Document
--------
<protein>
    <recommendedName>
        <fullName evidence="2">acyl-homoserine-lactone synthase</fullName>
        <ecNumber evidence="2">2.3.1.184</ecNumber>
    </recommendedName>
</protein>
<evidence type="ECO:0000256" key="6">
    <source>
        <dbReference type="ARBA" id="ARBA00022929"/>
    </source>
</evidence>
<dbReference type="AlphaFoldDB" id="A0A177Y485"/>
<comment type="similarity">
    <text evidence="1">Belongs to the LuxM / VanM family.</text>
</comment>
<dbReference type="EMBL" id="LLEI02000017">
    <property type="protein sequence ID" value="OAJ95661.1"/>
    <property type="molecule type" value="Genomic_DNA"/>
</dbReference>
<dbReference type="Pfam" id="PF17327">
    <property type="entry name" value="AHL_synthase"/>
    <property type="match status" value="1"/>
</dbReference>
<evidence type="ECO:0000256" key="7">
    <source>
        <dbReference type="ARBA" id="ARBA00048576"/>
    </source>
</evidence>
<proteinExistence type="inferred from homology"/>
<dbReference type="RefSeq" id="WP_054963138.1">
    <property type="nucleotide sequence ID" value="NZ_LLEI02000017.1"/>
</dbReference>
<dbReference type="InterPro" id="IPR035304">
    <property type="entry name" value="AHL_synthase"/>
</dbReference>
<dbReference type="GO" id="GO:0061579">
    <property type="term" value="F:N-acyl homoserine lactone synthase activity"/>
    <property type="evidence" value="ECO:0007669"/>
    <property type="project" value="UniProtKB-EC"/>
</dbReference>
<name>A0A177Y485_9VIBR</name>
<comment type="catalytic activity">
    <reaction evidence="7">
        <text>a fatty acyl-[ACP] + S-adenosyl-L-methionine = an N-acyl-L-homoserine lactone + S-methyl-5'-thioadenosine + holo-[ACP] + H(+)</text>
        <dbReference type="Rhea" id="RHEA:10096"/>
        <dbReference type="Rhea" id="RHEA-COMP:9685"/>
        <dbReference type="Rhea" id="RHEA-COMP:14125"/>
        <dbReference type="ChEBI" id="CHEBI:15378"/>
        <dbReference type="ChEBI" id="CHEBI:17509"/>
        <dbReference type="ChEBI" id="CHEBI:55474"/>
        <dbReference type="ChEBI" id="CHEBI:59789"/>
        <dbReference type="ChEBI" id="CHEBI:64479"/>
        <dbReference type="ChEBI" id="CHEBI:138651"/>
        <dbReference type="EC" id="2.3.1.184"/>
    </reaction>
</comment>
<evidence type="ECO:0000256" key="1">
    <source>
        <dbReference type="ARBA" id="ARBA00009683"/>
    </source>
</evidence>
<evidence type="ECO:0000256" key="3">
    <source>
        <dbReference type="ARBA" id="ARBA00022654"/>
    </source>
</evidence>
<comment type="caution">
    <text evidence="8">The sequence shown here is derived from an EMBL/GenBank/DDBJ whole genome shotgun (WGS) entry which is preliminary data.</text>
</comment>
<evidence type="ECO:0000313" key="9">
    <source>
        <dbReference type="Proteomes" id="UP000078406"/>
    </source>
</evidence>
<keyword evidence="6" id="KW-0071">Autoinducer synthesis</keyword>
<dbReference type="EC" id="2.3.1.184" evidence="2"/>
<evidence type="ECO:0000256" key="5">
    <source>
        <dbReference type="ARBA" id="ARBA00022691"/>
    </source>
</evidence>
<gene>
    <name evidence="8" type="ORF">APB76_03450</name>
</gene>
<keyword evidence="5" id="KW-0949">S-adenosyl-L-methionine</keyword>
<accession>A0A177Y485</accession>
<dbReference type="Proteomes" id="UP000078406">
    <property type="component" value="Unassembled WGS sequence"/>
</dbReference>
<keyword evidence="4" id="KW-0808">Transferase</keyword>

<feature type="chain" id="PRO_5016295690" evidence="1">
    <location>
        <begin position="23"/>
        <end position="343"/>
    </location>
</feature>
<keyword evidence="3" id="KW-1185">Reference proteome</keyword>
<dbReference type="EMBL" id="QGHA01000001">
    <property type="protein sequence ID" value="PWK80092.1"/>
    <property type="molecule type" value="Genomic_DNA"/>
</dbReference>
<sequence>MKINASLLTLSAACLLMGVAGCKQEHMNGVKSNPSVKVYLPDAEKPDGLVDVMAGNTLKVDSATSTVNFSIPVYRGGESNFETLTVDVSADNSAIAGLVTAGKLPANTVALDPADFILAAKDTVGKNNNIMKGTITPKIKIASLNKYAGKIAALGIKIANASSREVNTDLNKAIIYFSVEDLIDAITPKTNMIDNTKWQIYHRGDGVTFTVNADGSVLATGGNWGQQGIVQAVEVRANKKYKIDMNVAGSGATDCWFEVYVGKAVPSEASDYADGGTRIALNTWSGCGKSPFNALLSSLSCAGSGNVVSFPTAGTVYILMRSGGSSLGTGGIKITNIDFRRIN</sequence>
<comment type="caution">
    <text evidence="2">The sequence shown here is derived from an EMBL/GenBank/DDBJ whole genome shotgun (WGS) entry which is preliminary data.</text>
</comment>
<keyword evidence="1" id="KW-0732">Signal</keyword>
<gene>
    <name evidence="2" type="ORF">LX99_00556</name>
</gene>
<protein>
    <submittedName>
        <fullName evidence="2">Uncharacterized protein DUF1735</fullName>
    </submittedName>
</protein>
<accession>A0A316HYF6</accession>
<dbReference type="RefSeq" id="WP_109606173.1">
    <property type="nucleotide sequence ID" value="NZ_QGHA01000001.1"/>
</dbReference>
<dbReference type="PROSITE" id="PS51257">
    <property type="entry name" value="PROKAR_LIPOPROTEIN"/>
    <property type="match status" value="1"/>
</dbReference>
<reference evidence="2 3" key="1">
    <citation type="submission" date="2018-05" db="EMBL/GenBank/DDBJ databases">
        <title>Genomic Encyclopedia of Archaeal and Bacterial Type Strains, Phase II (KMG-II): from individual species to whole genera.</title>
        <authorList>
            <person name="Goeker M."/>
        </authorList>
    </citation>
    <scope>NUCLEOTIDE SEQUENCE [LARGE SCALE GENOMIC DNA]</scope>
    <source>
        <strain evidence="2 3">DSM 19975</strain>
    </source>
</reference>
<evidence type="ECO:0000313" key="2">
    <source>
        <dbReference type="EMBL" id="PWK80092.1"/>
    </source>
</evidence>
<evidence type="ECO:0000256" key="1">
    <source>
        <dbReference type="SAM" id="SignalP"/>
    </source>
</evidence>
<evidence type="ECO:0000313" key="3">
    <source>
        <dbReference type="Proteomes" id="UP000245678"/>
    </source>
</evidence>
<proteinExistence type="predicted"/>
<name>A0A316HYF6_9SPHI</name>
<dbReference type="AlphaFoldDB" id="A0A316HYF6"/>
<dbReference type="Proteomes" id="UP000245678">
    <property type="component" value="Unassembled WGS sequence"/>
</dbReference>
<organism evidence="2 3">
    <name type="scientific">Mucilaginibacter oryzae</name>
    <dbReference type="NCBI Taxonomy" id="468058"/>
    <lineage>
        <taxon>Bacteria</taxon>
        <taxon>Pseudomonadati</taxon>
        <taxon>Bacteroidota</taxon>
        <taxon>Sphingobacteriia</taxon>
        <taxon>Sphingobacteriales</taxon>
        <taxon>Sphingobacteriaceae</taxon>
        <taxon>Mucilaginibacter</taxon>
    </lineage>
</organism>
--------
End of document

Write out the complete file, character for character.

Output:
<protein>
    <recommendedName>
        <fullName evidence="2">acyl-homoserine-lactone synthase</fullName>
        <ecNumber evidence="2">2.3.1.184</ecNumber>
    </recommendedName>
</protein>
<evidence type="ECO:0000256" key="6">
    <source>
        <dbReference type="ARBA" id="ARBA00022929"/>
    </source>
</evidence>
<dbReference type="AlphaFoldDB" id="A0A177Y485"/>
<comment type="similarity">
    <text evidence="1">Belongs to the LuxM / VanM family.</text>
</comment>
<dbReference type="EMBL" id="LLEI02000017">
    <property type="protein sequence ID" value="OAJ95661.1"/>
    <property type="molecule type" value="Genomic_DNA"/>
</dbReference>
<dbReference type="Pfam" id="PF17327">
    <property type="entry name" value="AHL_synthase"/>
    <property type="match status" value="1"/>
</dbReference>
<evidence type="ECO:0000256" key="7">
    <source>
        <dbReference type="ARBA" id="ARBA00048576"/>
    </source>
</evidence>
<proteinExistence type="inferred from homology"/>
<dbReference type="RefSeq" id="WP_054963138.1">
    <property type="nucleotide sequence ID" value="NZ_LLEI02000017.1"/>
</dbReference>
<dbReference type="InterPro" id="IPR035304">
    <property type="entry name" value="AHL_synthase"/>
</dbReference>
<dbReference type="GO" id="GO:0061579">
    <property type="term" value="F:N-acyl homoserine lactone synthase activity"/>
    <property type="evidence" value="ECO:0007669"/>
    <property type="project" value="UniProtKB-EC"/>
</dbReference>
<name>A0A177Y485_9VIBR</name>
<comment type="catalytic activity">
    <reaction evidence="7">
        <text>a fatty acyl-[ACP] + S-adenosyl-L-methionine = an N-acyl-L-homoserine lactone + S-methyl-5'-thioadenosine + holo-[ACP] + H(+)</text>
        <dbReference type="Rhea" id="RHEA:10096"/>
        <dbReference type="Rhea" id="RHEA-COMP:9685"/>
        <dbReference type="Rhea" id="RHEA-COMP:14125"/>
        <dbReference type="ChEBI" id="CHEBI:15378"/>
        <dbReference type="ChEBI" id="CHEBI:17509"/>
        <dbReference type="ChEBI" id="CHEBI:55474"/>
        <dbReference type="ChEBI" id="CHEBI:59789"/>
        <dbReference type="ChEBI" id="CHEBI:64479"/>
        <dbReference type="ChEBI" id="CHEBI:138651"/>
        <dbReference type="EC" id="2.3.1.184"/>
    </reaction>
</comment>
<evidence type="ECO:0000256" key="1">
    <source>
        <dbReference type="ARBA" id="ARBA00009683"/>
    </source>
</evidence>
<evidence type="ECO:0000256" key="3">
    <source>
        <dbReference type="ARBA" id="ARBA00022654"/>
    </source>
</evidence>
<comment type="caution">
    <text evidence="8">The sequence shown here is derived from an EMBL/GenBank/DDBJ whole genome shotgun (WGS) entry which is preliminary data.</text>
</comment>
<evidence type="ECO:0000313" key="9">
    <source>
        <dbReference type="Proteomes" id="UP000078406"/>
    </source>
</evidence>
<keyword evidence="6" id="KW-0071">Autoinducer synthesis</keyword>
<dbReference type="EC" id="2.3.1.184" evidence="2"/>
<evidence type="ECO:0000256" key="5">
    <source>
        <dbReference type="ARBA" id="ARBA00022691"/>
    </source>
</evidence>
<gene>
    <name evidence="8" type="ORF">APB76_03450</name>
</gene>
<keyword evidence="5" id="KW-0949">S-adenosyl-L-methionine</keyword>
<accession>A0A177Y485</accession>
<dbReference type="Proteomes" id="UP000078406">
    <property type="component" value="Unassembled WGS sequence"/>
</dbReference>
<keyword evidence="4" id="KW-0808">Transferase</keyword>

<feature type="chain" id="PRO_5016295690" evidence="1">
    <location>
        <begin position="23"/>
        <end position="343"/>
    </location>
</feature>
<keyword evidence="3" id="KW-1185">Reference proteome</keyword>
<dbReference type="EMBL" id="QGHA01000001">
    <property type="protein sequence ID" value="PWK80092.1"/>
    <property type="molecule type" value="Genomic_DNA"/>
</dbReference>
<sequence>MKINASLLTLSAACLLMGVAGCKQEHMNGVKSNPSVKVYLPDAEKPDGLVDVMAGNTLKVDSATSTVNFSIPVYRGGESNFETLTVDVSADNSAIAGLVTAGKLPANTVALDPADFILAAKDTVGKNNNIMKGTITPKIKIASLNKYAGKIAALGIKIANASSREVNTDLNKAIIYFSVEDLIDAITPKTNMIDNTKWQIYHRGDGVTFTVNADGSVLATGGNWGQQGIVQAVEVRANKKYKIDMNVAGSGATDCWFEVYVGKAVPSEASDYADGGTRIALNTWSGCGKSPFNALLSSLSCAGSGNVVSFPTAGTVYILMRSGGSSLGTGGIKITNIDFRRIN</sequence>
<comment type="caution">
    <text evidence="2">The sequence shown here is derived from an EMBL/GenBank/DDBJ whole genome shotgun (WGS) entry which is preliminary data.</text>
</comment>
<keyword evidence="1" id="KW-0732">Signal</keyword>
<gene>
    <name evidence="2" type="ORF">LX99_00556</name>
</gene>
<protein>
    <submittedName>
        <fullName evidence="2">Uncharacterized protein DUF1735</fullName>
    </submittedName>
</protein>
<accession>A0A316HYF6</accession>
<dbReference type="RefSeq" id="WP_109606173.1">
    <property type="nucleotide sequence ID" value="NZ_QGHA01000001.1"/>
</dbReference>
<dbReference type="PROSITE" id="PS51257">
    <property type="entry name" value="PROKAR_LIPOPROTEIN"/>
    <property type="match status" value="1"/>
</dbReference>
<reference evidence="2 3" key="1">
    <citation type="submission" date="2018-05" db="EMBL/GenBank/DDBJ databases">
        <title>Genomic Encyclopedia of Archaeal and Bacterial Type Strains, Phase II (KMG-II): from individual species to whole genera.</title>
        <authorList>
            <person name="Goeker M."/>
        </authorList>
    </citation>
    <scope>NUCLEOTIDE SEQUENCE [LARGE SCALE GENOMIC DNA]</scope>
    <source>
        <strain evidence="2 3">DSM 19975</strain>
    </source>
</reference>
<evidence type="ECO:0000313" key="2">
    <source>
        <dbReference type="EMBL" id="PWK80092.1"/>
    </source>
</evidence>
<evidence type="ECO:0000256" key="1">
    <source>
        <dbReference type="SAM" id="SignalP"/>
    </source>
</evidence>
<evidence type="ECO:0000313" key="3">
    <source>
        <dbReference type="Proteomes" id="UP000245678"/>
    </source>
</evidence>
<proteinExistence type="predicted"/>
<name>A0A316HYF6_9SPHI</name>
<dbReference type="AlphaFoldDB" id="A0A316HYF6"/>
<dbReference type="Proteomes" id="UP000245678">
    <property type="component" value="Unassembled WGS sequence"/>
</dbReference>
<organism evidence="2 3">
    <name type="scientific">Mucilaginibacter oryzae</name>
    <dbReference type="NCBI Taxonomy" id="468058"/>
    <lineage>
        <taxon>Bacteria</taxon>
        <taxon>Pseudomonadati</taxon>
        <taxon>Bacteroidota</taxon>
        <taxon>Sphingobacteriia</taxon>
        <taxon>Sphingobacteriales</taxon>
        <taxon>Sphingobacteriaceae</taxon>
        <taxon>Mucilaginibacter</taxon>
    </lineage>
</organism>